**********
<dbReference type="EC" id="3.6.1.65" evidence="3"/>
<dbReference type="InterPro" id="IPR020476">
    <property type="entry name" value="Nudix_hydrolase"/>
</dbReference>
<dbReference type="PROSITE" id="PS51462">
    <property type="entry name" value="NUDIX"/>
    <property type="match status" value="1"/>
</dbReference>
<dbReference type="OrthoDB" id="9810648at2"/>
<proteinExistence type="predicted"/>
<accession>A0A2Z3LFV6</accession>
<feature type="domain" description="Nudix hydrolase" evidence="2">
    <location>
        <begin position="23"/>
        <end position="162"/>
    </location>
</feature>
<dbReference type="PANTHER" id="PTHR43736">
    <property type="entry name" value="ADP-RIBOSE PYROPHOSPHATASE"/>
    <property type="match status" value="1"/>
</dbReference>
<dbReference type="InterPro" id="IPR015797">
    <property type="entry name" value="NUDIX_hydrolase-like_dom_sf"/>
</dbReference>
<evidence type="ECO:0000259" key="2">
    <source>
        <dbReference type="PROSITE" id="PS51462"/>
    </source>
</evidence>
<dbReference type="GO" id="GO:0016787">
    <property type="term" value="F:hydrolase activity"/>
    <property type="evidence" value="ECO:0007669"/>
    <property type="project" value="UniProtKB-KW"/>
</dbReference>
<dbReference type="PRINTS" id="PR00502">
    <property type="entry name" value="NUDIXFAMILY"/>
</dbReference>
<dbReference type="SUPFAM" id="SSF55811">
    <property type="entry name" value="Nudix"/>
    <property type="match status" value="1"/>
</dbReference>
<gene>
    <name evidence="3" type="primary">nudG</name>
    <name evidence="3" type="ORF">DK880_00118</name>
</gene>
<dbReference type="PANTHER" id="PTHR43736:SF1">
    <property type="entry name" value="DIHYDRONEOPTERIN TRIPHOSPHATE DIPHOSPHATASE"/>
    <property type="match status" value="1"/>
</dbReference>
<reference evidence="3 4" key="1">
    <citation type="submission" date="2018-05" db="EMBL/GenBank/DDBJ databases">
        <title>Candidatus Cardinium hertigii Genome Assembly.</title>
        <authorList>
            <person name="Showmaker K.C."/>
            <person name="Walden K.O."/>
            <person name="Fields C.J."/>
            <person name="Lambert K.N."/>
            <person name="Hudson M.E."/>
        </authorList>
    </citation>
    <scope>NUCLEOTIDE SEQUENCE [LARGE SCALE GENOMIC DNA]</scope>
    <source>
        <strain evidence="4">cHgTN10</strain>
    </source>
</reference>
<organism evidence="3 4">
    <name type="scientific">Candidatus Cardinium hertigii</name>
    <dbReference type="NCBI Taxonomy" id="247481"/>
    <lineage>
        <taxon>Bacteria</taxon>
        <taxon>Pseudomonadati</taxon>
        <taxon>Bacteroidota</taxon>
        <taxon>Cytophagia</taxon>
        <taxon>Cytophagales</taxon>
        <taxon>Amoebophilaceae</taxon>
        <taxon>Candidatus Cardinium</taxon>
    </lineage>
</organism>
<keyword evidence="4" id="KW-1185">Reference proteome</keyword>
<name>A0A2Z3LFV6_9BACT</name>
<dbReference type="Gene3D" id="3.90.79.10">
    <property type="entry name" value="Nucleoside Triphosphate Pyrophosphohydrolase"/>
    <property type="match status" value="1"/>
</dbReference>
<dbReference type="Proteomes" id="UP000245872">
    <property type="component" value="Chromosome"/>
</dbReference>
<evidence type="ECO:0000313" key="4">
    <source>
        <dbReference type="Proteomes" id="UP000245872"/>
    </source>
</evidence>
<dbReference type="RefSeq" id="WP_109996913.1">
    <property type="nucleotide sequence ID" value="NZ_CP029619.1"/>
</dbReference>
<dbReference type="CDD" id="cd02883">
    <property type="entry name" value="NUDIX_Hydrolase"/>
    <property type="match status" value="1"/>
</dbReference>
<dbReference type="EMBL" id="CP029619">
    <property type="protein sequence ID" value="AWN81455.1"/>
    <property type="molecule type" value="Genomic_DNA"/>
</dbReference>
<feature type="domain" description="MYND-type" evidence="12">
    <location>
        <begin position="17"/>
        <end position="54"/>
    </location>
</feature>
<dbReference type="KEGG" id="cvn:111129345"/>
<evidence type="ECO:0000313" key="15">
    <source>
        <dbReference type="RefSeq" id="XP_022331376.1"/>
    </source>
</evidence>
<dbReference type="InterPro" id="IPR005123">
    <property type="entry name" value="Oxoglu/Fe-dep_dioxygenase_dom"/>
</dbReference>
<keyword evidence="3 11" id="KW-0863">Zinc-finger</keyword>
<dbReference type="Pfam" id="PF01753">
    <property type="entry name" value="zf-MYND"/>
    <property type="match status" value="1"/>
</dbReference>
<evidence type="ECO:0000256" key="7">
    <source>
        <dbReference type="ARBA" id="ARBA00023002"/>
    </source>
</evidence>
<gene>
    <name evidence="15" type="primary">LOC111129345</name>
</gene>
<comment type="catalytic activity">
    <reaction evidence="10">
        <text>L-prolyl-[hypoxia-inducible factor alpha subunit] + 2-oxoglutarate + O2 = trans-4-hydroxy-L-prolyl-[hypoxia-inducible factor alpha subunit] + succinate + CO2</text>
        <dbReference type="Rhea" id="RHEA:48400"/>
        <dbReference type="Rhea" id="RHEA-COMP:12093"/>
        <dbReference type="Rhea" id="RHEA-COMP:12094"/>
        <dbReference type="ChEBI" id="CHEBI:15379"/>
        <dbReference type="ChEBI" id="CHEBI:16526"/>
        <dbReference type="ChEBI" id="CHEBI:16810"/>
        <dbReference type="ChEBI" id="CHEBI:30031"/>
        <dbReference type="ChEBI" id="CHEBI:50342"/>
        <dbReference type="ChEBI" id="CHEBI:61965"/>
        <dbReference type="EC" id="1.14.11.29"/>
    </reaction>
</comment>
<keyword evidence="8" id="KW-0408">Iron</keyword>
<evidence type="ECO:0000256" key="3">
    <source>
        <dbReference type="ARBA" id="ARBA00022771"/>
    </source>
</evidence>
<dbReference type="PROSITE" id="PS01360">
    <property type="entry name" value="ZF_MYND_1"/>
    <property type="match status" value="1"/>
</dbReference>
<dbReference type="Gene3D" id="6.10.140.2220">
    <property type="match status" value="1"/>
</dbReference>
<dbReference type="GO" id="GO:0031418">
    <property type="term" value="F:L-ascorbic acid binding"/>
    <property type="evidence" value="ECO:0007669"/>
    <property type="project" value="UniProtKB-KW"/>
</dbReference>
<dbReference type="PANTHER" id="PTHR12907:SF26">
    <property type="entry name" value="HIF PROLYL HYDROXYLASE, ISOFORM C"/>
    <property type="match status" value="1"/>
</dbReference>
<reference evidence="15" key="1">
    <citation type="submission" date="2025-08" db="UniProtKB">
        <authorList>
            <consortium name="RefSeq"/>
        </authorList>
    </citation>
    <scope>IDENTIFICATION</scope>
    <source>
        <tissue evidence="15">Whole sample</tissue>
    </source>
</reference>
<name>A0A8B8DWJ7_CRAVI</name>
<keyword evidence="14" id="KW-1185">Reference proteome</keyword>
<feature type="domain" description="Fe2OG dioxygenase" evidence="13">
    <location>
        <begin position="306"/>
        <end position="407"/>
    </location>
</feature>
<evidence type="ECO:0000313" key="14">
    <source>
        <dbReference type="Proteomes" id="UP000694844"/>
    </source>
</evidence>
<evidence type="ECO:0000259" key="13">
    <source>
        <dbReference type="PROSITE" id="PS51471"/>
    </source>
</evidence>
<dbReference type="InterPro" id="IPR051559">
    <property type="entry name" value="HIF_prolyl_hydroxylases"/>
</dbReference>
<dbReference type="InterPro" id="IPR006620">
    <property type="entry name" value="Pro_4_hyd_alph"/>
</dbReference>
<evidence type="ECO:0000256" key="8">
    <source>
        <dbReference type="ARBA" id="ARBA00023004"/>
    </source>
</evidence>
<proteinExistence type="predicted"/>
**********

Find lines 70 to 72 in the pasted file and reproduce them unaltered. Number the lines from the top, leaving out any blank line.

        <taxon>Bacteria</taxon>
        <taxon>Pseudomonadati</taxon>
        <taxon>Bacteroidota</taxon>